It's 80 degrees, my skin glistens from the thick, moist, stagnant air. And the stars above twinkle in the midnight blue sky. I walk confidently--and alone--to a backyard social with some of Baltimore's most eclectic, eccentric people. Having no partner is unimportant because once I arrive, it will be like home. It will be where I belong. I know this; I know this for sure because I've never fit in. At least not in any close knit, exclusive group. I've always been the "individual" type, appearing like most, but behaving like few. So this social, a community of what many may call "outcasts" or "weirdos," is for me.
The theme of the evening's gathering was "Release." Attendees were welcomed to stir up conversations on how they have overcome or are overcoming challenges, heartbreak, and trauma. A few brave souls took the mic to share their definitions of release and how one can find the path of releasing. One gentleman opened up about not spending enough time with his son, and how the lack of involvement in his child's life pushed him years later to examine himself and the type of person he wanted to be.
One of the hosts of the event, a gorgeous caramel complected woman, spoke about how releasing can be stating what is no longer acceptable for ourselves and our people. Recently, the media has given us evidence that our society needs to begin releasing, and seize holding on to "garbage."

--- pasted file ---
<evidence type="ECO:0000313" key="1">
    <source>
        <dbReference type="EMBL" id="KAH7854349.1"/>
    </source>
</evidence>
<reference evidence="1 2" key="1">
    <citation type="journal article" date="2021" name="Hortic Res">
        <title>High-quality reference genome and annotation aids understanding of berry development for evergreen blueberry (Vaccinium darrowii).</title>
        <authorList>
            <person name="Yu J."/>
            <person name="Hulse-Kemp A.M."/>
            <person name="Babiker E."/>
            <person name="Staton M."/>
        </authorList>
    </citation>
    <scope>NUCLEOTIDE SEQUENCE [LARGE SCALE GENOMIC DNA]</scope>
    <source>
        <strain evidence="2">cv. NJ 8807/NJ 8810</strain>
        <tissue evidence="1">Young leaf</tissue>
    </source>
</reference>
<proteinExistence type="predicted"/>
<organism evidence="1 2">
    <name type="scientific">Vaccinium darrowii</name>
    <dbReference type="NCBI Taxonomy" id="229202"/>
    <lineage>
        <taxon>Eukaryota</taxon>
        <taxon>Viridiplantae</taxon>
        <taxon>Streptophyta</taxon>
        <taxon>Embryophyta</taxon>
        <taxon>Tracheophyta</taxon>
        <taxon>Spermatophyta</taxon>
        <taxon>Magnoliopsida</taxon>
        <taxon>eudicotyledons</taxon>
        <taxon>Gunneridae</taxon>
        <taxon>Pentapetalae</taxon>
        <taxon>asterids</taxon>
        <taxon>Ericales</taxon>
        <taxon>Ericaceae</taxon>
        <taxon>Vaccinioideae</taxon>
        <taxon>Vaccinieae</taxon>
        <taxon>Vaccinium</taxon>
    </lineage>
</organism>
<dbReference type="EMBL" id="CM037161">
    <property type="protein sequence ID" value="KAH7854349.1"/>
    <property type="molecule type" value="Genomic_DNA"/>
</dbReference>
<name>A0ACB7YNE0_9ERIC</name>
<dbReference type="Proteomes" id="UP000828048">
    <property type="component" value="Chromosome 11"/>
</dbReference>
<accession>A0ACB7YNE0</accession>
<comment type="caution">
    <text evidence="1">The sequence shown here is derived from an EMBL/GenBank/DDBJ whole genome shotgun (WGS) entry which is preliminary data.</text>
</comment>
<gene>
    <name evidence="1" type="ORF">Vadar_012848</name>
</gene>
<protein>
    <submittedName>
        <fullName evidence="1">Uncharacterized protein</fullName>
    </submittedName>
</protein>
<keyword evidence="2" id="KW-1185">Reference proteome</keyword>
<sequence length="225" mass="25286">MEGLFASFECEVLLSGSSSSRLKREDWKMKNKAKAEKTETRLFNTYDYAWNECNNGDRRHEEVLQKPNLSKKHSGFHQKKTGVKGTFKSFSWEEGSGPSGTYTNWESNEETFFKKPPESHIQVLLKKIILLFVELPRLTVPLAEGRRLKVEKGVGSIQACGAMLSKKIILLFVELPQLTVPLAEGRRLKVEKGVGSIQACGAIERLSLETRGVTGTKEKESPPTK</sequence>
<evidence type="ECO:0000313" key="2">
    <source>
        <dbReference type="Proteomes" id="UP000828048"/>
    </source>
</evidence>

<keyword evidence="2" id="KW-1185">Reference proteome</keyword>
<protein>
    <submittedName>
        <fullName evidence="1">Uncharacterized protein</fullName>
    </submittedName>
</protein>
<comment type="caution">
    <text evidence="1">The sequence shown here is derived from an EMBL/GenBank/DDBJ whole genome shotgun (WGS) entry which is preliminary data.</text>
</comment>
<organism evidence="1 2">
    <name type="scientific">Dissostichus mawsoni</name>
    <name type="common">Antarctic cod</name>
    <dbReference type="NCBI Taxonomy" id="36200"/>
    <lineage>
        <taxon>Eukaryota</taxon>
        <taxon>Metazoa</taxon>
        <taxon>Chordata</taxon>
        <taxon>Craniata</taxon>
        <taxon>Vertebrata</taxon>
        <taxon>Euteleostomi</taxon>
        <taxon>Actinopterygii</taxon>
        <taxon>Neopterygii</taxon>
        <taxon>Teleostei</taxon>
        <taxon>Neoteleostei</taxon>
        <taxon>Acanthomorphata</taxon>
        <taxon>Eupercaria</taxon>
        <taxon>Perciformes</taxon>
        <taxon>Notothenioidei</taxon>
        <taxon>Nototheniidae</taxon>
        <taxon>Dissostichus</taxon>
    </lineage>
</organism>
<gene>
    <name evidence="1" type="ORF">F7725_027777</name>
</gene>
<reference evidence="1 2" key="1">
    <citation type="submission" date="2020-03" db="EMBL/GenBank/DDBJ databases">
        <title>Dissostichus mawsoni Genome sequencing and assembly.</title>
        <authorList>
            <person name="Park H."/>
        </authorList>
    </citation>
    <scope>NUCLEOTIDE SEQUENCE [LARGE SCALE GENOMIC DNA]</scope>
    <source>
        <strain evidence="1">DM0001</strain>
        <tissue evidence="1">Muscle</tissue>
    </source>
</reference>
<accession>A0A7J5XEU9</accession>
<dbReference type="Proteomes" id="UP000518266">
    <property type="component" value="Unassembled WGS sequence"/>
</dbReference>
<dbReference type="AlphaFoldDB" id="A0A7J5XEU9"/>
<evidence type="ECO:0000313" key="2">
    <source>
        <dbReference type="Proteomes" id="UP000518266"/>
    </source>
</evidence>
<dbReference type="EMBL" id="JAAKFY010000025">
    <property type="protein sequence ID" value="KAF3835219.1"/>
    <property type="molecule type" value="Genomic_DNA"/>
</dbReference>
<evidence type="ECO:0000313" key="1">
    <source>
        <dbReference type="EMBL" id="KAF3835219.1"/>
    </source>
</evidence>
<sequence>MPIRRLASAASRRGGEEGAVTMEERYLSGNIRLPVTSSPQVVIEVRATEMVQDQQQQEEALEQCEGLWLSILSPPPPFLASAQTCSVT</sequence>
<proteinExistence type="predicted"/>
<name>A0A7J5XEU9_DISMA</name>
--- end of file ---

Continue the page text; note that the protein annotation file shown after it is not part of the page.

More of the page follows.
It's apparent that many of us are walking around holding on to believes, words, and behaviors that have done nothing but eat away at the bedrock of healthy living. Maybe your parents said you had to "do this" or "look like this" to be loved and valued. Maybe you decided love is an illusion because you've been hurt. Or maybe growing hurts so much, you've remained stagnant, blocking the gains that come from experiencing pain.
It's easy to become comfortable in the midst of discomfort. It is a challenge to look our flaws in the eye and declare them no more, especially when they've been etched in to every inch of our bodies.
I learned there is not a singular way or definition of releasing. Life is ever changing and as living creatures on this planet, we experience metamorphosis in a multitude of ways. Some transformations are spiritual, some mental or intellectual, and some are physical. People could have periods of release that involve all of the changes.
And so, after the brief time I spent being "at home" with this group, I walked away no longer holding on to boxing myself in self-imposed limitations. Feeling a little bit lighter, brighter, and more beautiful. Because that's what I am.
So I ask you, what are doing to release toxic energies that could be bringing you down? What are your facets of releasing? Don't hold on to what does not serve you. Never hold on to something that does not belong to you.